We are now at an important crossroads: Dick has not been able to expand the program due to a lack of sufficient funds, and, in fact, health issues increasingly make it difficult for him to do the very physical work of tick sampling and community outreach. We need to find the next-generation “tick czar” to ensure that this outstanding prevention program will continue into the future and expand its range of services. As usual in public health, the issue is money. Back in 2012, I wrote an editorial in a local paper about the MVTBDI and issues with tick-borne disease, and some of the words apply today: “Who will pay, and can we justify the expense, given all the other worthy public health issues? But I hope that all of us would agree that it would be most gratifying to return the Vineyard to what it was like more than 40 years ago, when deer ticks and Lyme were rare, so that our children’s children won’t be faced with what we have today. This means a commitment at the community and individual level to do whatever it takes using a mix of short-term and long-term approaches. We need to set aside as many objections as we can and just get to work.” The question of who pays is now very acute. Although surveys that we have conducted indicate that the majority of Dukes County study subjects assign financial responsibility for tick-borne disease prevention to state or local government agencies, few support raising local taxes to do so. Although several individuals have contributed $1,000 to $5,000 checks to help support the program, particularly after the original five-year MVH grant for the program ended, what is urgently needed now is a level of support that will provide an endowment to ensure an annual operational budget. We need to find a way to fully fund a tick czar to carry out an educational and environmental intervention program for the foreseeable future.

For almost any public health problem, we know what we have to do to reduce incidence, but cannot get people to do it. HIV risk is obvious, as is that of lung disease due to smoking. For deer ticks and lone star ticks, deer elimination or drastic reduction of the herd would work to greatly reduce risk, but that intervention remains to be accepted by the community. It is gratifying that Islanders are now better educated about ticks and Lyme disease due to the MVTBDI. Island healthcare providers now promote the two-tablet doxycycline prophylaxis for ticks that have been attached for more than a few hours, a practice demonstrated in peer-reviewed research to reduce the risk of Lyme disease by 80 percent. And even though new modes of intervention are being tested, such as MIT’s Mice Against Ticks, the best strategy even when that is operational is to attack on as many fronts as possible … reduce tick habitat, use host-targeted insecticides, spray judiciously, manage the deer herd, and be aware. The most important thing we can all do is to prevent tick bites. Whenever you go outside, whether it is just to walk over and look at a flower in your garden, kick a soccer ball, or go for a hike, apply an effective repellent (as directed by the label), wear permethrin-treated clothing if possible, and take a shower afterward and check for ticks by feeling for new bumps. Remove any attached ticks by just pulling them out, but do not panic … not every tick is infected, and prompt removal greatly reduces risk of infection. If the tick has been feeding on you for more than a few hours, consider asking for the two-doxycycline-tablet prophylaxis. During the summer, if you have a fever of more than a couple of days’ duration without sniffles, always go get yourself checked out by your healthcare provider. These simple precautions can greatly reduce the risk of tick-borne infection, and allow us to enjoy the Vineyard during Memorial Day and the summer that follows.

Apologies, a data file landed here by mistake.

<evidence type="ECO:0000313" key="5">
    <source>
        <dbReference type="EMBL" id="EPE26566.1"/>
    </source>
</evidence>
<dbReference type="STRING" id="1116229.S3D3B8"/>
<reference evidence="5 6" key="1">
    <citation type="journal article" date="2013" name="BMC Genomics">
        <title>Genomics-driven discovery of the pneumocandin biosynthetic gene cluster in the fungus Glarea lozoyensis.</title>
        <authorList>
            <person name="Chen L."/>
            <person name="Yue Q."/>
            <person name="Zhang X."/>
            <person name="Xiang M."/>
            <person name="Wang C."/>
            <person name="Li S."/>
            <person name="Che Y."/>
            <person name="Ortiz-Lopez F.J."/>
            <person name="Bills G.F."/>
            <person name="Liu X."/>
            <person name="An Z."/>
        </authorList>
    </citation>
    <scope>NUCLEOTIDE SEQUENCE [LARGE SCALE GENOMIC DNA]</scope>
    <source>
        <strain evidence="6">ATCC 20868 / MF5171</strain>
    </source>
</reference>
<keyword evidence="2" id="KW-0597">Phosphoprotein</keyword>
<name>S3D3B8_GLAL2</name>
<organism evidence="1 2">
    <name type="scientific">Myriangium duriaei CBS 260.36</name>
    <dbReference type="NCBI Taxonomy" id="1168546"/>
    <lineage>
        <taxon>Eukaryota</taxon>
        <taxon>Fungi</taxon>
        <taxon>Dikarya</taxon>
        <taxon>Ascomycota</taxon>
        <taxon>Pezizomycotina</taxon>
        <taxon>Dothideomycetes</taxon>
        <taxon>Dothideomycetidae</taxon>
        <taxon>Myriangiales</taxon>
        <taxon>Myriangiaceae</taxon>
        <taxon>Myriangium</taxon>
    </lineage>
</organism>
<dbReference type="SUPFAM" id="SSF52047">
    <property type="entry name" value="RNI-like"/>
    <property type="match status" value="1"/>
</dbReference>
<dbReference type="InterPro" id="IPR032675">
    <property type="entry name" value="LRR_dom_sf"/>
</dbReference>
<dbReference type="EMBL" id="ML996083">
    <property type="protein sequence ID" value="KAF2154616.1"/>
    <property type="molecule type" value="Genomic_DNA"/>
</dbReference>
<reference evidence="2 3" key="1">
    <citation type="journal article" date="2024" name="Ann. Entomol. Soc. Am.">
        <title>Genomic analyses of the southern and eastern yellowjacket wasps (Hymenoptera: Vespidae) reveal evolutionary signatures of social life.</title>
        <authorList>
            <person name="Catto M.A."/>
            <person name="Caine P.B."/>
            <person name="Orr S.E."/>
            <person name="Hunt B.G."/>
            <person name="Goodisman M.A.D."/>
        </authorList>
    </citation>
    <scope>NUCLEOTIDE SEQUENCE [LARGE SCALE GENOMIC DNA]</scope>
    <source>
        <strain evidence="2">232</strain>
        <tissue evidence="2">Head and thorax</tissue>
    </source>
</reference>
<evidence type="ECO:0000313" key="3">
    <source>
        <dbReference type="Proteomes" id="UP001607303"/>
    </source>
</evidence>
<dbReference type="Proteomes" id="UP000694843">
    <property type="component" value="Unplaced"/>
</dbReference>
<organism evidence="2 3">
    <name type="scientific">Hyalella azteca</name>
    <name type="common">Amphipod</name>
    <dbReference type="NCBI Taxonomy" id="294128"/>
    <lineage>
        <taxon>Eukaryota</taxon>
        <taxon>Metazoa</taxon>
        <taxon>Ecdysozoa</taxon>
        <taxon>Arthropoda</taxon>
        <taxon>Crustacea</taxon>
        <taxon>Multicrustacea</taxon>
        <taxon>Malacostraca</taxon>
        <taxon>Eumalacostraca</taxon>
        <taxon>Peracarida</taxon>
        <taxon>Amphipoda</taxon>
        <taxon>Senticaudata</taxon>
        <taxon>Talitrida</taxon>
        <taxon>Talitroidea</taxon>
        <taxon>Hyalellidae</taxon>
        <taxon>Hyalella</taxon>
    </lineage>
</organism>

Sam Telford, professor of infectious disease and global health
Tufts University